While Zoe’s vocabulary and perspective are contrived and annoying, it’s her ignorance that pushes the show over the edge. She explains her affection for men in turtlenecks by telling Kate, “I’m just a big old fag hag at the end of the day.” Fag hag? Really? If Pauly D from “Jersey Shore” called her that, GLAAD would crucify him. But reinforcing stereotypes is so fashionable, you guys! Evidently, so is insensitive narcissism, as evinced when Rachel demands Kate’s and Rodger’s attention to announce with all the drama she can muster, “You guys! I flew to London on a whim!” Kate tilts her head and coos, “You did. You flew to London on a whim.” Then the two women embrace. Beautiful. Rachel is an inspiration. She’s a hero to people everywhere who don’t have the courage to take a super fun and luxurious romp to London in the middle of the workweek. Where does she get the strength? The show was so absurd that, pretty clothes and all, I couldn't make it to the end.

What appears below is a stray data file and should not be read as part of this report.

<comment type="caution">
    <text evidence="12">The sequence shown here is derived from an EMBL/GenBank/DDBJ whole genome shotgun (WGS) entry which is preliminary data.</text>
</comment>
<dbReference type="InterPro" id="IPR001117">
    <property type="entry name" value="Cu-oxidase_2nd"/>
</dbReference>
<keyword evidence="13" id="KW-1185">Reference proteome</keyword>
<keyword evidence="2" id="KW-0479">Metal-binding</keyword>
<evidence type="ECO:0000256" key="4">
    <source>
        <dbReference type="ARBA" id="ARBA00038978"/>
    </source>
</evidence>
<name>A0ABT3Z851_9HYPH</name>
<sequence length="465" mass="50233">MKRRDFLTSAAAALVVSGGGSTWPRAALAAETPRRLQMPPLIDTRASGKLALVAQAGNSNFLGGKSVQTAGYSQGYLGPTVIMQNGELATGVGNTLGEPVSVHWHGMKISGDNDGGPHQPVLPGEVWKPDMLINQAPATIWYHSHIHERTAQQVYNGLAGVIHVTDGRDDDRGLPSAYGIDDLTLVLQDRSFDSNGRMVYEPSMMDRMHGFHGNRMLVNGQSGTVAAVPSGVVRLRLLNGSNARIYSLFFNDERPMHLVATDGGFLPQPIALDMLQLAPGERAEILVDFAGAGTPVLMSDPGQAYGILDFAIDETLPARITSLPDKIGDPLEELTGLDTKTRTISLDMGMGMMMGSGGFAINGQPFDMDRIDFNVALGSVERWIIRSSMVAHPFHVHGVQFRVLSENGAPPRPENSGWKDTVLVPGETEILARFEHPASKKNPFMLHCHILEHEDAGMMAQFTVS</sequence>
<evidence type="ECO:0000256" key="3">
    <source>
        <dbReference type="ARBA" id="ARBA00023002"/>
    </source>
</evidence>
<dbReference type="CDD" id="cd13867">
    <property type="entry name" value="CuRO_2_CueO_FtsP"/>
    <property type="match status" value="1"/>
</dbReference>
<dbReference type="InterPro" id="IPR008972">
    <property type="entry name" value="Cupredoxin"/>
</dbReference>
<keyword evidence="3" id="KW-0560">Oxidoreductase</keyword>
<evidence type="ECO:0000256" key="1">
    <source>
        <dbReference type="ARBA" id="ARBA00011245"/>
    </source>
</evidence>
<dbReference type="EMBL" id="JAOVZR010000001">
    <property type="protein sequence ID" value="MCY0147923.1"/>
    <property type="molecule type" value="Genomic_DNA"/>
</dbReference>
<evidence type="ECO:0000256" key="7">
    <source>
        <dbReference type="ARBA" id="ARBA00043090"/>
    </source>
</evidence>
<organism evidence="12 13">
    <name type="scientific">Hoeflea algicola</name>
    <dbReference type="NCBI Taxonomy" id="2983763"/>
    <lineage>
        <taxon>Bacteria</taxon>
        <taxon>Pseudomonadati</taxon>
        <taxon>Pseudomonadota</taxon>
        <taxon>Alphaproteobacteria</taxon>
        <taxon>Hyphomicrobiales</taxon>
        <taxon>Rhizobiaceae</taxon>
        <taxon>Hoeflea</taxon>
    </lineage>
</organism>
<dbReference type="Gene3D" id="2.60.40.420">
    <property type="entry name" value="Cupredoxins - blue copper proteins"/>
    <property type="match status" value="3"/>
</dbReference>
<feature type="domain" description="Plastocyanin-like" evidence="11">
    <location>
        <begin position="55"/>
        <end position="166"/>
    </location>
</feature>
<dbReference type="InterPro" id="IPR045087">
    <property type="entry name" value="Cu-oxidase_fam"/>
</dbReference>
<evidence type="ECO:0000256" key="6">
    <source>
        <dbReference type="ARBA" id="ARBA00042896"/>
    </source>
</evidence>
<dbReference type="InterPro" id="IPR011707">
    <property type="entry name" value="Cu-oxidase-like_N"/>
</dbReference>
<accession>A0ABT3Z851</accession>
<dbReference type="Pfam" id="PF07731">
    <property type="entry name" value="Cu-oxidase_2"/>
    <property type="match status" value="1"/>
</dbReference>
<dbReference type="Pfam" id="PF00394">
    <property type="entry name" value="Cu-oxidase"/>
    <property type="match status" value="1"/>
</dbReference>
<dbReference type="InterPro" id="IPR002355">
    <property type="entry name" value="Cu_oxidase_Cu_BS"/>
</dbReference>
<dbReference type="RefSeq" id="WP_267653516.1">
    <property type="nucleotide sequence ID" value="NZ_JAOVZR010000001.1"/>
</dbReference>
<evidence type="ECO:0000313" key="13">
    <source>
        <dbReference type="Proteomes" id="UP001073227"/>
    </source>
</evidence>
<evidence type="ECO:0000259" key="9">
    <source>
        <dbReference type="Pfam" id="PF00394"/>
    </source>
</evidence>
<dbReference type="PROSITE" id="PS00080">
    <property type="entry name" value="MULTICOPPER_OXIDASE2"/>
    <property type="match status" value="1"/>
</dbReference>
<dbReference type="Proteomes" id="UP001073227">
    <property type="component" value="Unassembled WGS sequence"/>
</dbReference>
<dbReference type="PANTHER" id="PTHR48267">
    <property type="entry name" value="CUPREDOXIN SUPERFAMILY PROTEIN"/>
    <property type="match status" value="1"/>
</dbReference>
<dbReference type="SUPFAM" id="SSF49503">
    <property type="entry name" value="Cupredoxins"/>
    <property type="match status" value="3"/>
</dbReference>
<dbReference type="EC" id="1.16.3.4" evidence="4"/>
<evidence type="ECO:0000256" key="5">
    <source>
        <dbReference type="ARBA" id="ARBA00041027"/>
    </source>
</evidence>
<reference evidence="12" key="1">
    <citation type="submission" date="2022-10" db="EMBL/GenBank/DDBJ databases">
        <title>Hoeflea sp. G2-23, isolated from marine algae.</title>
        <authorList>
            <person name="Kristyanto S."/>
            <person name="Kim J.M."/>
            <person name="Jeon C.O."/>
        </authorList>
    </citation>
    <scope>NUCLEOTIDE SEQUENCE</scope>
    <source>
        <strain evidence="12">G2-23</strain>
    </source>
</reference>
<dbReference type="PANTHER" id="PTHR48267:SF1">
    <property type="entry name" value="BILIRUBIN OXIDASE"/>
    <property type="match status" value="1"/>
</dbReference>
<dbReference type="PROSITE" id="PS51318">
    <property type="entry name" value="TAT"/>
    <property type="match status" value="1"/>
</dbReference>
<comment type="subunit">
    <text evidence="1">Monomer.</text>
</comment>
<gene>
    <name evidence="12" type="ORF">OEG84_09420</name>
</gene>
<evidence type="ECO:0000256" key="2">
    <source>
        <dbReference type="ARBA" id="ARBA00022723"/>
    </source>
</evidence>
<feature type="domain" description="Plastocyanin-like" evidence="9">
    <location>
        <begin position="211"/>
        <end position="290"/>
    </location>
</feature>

Most people would agree that the last thing we need is another TV show promoting stereotypes and excess, and sadly Rachel Zoe has little to offer the public beyond fashion advice. But now that I’ve ripped into her, I have to cut RZ some slack. For all the moments when I wanted to scream at her, there was one moment in the show when I genuinely felt for her. Kate is trying to convince Rachel to take a tropical vacation when Rodger interjects, “If you can make her wear a bikini, I’m all for it.” A conversation ensues during which Rachel admits that she never wears a swimsuit. My first thought was, well, I don’t think Calvin Klein even makes swimsuits in toddler sizes. But then I watched the show again while I was writing this column, and I felt bad. I mean, of course the poor woman can’t wear a swimsuit in public. She’d be vilified for her body. I'd do it. You know I’d have her bony butt in a “WTF” post the very day the photos hit the internet, along with some snarky comment about how she needs a sandwich. I did it in this column. And it's not as if she parades around half naked promoting juice fasts; she isn’t exactly asking for it. You also know that I’d never get away with (nor would I ever think of) making fat jokes. So I'm an insensitive hypocrite, because just a few hours ago I was committed to the skinny jokes, and of course I have gone there many, many times in the past. I hate it when I’m calling someone out for being a jackass only to realize that I am being a jackass. So annoying. Still, all of my jackassery aside, I stand behind the assertion that "The Rachel Zoe Project" is insulting and desperate. But I must state for the record that, however indirectly, I learned something from watching the show. Sad but true. Damn. That’s major.